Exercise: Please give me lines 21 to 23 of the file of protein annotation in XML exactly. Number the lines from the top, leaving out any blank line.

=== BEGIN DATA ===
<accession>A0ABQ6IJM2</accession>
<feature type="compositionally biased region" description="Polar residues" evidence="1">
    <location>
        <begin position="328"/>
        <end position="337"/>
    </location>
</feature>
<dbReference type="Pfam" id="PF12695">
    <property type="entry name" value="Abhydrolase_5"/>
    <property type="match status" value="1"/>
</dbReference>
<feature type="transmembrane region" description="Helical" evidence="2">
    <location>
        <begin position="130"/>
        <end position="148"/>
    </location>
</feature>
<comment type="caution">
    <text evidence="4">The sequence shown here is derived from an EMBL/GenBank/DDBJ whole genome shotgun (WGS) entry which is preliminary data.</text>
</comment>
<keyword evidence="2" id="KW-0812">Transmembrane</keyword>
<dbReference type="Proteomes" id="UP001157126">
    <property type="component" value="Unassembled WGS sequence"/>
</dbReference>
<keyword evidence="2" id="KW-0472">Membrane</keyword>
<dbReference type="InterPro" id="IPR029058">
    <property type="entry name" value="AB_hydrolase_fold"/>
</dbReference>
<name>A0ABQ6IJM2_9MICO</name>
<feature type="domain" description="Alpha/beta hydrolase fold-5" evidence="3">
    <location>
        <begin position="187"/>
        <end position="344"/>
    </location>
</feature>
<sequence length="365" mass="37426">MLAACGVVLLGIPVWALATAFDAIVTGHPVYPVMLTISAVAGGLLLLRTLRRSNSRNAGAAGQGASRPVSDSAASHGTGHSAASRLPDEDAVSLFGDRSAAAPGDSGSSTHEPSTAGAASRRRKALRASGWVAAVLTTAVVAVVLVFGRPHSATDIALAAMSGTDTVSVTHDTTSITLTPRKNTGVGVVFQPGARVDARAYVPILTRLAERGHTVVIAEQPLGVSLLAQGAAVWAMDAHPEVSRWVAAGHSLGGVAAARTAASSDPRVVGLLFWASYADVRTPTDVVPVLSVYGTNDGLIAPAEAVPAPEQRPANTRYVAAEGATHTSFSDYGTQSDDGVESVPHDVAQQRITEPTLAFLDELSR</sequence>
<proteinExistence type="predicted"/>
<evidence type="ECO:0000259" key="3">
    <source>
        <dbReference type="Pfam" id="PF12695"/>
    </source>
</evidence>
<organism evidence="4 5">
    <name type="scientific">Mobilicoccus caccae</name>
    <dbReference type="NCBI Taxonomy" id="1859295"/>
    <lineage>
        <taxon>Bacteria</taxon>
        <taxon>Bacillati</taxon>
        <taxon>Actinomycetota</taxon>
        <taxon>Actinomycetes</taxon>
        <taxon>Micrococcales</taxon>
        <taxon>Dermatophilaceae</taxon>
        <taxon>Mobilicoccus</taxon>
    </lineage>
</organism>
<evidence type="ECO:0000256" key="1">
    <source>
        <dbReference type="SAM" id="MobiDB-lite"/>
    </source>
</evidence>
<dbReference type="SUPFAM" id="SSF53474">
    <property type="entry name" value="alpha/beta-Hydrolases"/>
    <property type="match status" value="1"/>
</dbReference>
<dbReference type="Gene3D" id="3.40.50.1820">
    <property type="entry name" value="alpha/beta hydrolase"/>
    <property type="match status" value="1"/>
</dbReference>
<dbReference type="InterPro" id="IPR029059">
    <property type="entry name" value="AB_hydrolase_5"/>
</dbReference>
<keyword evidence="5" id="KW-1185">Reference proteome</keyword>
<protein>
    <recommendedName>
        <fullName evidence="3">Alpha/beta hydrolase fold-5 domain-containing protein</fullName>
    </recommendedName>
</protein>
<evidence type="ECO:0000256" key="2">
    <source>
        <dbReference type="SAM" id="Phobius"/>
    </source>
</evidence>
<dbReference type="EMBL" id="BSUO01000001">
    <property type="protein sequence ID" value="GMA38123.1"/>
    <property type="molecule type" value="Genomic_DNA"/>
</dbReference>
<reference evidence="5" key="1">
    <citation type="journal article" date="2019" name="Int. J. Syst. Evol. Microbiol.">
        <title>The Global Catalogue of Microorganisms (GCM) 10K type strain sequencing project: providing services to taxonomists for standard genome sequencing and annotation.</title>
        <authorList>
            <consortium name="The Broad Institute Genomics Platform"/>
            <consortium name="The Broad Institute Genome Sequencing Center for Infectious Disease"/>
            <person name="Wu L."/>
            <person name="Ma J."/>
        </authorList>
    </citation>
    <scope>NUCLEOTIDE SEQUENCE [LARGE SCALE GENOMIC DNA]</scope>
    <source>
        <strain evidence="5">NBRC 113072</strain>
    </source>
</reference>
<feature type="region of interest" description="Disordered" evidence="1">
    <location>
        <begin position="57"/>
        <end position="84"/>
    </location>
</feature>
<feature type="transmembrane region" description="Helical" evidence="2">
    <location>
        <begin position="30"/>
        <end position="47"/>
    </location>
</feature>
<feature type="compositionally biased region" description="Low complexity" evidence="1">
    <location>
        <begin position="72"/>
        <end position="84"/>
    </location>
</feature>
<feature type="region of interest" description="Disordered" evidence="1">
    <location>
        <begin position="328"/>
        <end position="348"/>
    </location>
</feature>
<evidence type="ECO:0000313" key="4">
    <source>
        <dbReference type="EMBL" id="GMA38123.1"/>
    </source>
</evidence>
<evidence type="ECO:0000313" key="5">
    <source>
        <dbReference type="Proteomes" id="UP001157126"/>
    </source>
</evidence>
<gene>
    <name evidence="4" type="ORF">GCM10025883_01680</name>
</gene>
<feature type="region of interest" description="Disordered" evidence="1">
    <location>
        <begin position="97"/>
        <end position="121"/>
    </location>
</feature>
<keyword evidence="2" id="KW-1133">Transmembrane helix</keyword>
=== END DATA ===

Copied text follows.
<keyword evidence="2" id="KW-0812">Transmembrane</keyword>
<dbReference type="Proteomes" id="UP001157126">
    <property type="component" value="Unassembled WGS sequence"/>